Ridgefield schools to run replacement levy in August election

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The Ridgefield School District has put a replacement levy on the August ballot to help fund a variety of its operations.

If approved by a majority of voters in the district, the levy is projected to be the same $1.50 per $1,000 of assessed value as the rate of the district’s current levy, which is set to expire at the end of the year.

The existing levy makes up about 13.3% of the district’s annual operating budget, RSD Board President Joe Vance said. Superintendent Nathan McCann said the money helps fund extracurricular activities, the district’s Cispus outdoor school for fifth graders, and its ability to staff beyond what the state’s prototypical model funds. It also pays for professional development, community education, the district’s family resource center, classroom technology and special education, he added.

“The levy touches nearly every aspect of the district’s operations as they impact students’ experiences,” McCann said.

The $1.50 tax rate would be among the lowest levy rates in Clark County. Vance noted Ridgefield does not have a technology levy like some of the other districts in the county.

If approved, the levy would collect about $9,054,000 in 2023, $10,412,000 in 2024 and $11,611,000 in 2025.

McCann said the district made a pledge to hold the levy’s rate at $1.50 per $1,000 if the certified taxing authority led to a higher rate.

Vance said the $1.50 rate is at the level the district needs to continue its current operations.

“It’s one thing to do more with less, but you need the less to do the more. You can’t have nothing,” Vance said.

The last time the district ran a levy replacement in 2019 it passed with about 57.5% of the vote. The district recently proposed a $62.6 million construction bond to build a new elementary school and expand the high school. In February of this year, the bond received roughly a 57.5% approval rating, and in April, 59% of voters cast ballots in favor of the measure, though a bond requires a supermajority greater than 60% to pass. The levy only requires a simple majority of more than 50%.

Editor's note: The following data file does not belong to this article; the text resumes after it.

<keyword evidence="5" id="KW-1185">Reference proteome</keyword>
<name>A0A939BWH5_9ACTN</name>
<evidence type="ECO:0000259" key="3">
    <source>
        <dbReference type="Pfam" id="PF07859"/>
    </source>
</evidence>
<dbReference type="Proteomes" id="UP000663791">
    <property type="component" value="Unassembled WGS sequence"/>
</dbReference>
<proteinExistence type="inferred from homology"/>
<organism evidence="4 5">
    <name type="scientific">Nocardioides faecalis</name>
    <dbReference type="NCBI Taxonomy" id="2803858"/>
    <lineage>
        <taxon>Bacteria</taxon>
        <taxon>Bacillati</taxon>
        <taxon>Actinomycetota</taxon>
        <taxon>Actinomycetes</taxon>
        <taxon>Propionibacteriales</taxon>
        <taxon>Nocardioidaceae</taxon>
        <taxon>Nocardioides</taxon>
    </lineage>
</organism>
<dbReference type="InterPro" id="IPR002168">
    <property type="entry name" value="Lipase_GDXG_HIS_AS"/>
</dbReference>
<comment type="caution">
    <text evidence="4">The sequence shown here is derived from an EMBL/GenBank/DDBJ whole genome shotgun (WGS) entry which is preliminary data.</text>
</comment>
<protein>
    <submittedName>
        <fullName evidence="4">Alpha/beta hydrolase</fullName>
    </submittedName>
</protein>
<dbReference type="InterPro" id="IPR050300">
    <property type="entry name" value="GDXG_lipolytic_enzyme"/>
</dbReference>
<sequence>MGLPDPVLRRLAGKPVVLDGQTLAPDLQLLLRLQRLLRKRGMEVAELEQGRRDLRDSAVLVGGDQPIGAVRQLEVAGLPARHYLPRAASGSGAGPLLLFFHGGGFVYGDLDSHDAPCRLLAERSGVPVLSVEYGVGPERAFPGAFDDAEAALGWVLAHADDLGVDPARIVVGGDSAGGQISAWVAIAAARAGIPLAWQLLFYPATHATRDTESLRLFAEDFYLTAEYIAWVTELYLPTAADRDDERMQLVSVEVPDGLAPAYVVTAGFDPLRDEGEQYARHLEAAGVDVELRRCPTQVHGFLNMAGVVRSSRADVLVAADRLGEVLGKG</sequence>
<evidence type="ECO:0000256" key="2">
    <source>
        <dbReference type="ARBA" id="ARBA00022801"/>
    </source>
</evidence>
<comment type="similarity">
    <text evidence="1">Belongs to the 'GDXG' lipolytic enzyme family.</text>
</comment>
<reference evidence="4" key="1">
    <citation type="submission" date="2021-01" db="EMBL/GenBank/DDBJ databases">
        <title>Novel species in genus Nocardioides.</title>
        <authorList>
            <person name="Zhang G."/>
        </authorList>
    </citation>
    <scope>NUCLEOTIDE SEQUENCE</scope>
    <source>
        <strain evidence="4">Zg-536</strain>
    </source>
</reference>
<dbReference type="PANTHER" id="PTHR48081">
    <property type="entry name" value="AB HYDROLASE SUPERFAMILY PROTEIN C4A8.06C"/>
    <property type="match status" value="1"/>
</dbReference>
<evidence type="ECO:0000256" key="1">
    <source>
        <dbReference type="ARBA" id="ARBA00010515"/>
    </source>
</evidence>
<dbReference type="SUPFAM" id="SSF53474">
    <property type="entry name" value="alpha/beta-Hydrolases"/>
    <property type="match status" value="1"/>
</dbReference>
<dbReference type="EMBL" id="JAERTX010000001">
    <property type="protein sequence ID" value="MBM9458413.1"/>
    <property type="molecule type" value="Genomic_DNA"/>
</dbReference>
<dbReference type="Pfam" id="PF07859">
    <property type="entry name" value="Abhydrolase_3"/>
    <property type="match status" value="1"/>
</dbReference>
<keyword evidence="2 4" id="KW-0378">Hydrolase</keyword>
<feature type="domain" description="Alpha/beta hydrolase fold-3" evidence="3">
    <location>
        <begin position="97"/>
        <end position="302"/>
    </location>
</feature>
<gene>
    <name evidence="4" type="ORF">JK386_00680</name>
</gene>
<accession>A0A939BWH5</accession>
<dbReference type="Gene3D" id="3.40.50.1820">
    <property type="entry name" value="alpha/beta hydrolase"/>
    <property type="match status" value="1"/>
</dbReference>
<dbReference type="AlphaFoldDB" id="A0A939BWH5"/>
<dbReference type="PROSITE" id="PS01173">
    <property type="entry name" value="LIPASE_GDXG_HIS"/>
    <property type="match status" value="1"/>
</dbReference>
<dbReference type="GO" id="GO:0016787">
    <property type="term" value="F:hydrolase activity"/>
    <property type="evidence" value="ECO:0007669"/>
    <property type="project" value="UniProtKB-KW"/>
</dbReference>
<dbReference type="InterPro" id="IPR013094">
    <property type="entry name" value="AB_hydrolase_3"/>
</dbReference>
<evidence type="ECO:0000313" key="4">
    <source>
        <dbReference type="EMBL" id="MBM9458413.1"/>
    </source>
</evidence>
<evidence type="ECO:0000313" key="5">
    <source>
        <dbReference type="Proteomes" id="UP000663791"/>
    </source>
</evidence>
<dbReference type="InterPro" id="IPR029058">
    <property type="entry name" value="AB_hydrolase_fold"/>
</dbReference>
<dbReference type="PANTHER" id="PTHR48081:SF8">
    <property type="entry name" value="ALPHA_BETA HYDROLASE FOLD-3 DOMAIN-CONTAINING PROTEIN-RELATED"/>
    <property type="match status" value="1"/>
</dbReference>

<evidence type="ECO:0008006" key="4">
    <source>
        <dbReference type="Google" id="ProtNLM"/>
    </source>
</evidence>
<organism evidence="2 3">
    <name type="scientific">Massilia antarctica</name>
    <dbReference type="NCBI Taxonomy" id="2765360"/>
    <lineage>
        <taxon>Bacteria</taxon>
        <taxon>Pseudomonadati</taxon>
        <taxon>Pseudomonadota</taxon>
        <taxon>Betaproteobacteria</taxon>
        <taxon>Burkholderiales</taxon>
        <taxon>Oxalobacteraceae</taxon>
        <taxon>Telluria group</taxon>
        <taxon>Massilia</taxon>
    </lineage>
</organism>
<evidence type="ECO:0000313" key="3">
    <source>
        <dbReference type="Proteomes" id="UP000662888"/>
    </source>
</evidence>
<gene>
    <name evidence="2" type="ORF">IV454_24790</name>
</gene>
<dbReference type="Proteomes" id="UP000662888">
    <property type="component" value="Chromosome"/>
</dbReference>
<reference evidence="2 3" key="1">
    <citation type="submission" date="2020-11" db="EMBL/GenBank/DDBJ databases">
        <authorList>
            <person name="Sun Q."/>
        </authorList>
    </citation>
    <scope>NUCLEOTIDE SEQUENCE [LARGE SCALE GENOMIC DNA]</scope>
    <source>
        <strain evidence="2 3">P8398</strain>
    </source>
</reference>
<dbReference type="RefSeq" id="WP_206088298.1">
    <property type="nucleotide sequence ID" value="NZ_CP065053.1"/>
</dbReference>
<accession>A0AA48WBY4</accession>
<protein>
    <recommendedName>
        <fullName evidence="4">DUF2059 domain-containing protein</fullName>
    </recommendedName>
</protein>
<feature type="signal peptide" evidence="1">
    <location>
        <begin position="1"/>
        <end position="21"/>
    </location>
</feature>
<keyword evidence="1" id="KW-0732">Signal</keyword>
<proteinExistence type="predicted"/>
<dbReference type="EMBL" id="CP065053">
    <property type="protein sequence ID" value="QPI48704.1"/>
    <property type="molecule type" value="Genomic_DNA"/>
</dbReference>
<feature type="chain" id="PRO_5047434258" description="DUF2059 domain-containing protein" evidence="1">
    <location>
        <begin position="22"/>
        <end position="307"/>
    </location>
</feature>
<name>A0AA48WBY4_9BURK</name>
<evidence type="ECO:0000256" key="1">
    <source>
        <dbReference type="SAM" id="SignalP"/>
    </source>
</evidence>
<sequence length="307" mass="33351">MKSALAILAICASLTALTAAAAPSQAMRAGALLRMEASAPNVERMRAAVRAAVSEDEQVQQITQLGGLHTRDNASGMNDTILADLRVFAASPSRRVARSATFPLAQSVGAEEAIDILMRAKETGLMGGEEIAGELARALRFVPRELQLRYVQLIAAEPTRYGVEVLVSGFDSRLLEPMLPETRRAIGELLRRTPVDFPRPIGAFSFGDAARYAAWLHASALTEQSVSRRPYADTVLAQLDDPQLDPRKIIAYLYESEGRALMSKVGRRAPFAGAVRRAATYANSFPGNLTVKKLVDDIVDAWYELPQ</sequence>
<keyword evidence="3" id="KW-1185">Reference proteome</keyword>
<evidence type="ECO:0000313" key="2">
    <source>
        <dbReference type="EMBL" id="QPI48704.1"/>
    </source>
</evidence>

“Even though … the bond is not related to the levy, the fact the community came out in support at 59%, does that tell me we would be at 50% plus one? I’m optimistic that would be the case,” Vance said. “They’re two separate things, but they both relate to support of the schools.”

The district currently doesn’t have any set plans for cuts if the levy fails.

“If your income … was to drop by 13%, for many of us we might still be able to exist. We might still be able to pay for the absolute necessities,” McCann said.

Student experiences in things like performing arts, sports or competitions like the district’s recent National Knowledge Bowl success would not be possible without the support from the levy, McCann said.

Ridgefield would have the opportunity to re-run the levy in November if it fails in August.

Vance said he couldn’t recall a levy failure in his 25 years in the area. He felt a failure would be an indictment of the district residents’ support of RSD’s motto of “pursuing premier.”

“If Ridgefield can’t pass a replacement levy at a rate that’s the lowest rate in the county, then Ridgefield has bigger problems than just the failure to run different programs,” Vance said.

Vance said Ridgefield’s schools have appeared at the top of surveys that asked new residents why they decided to move to the area.

“That’s not going to be the number-one thing on the list if you can’t pass a levy,” Vance said.

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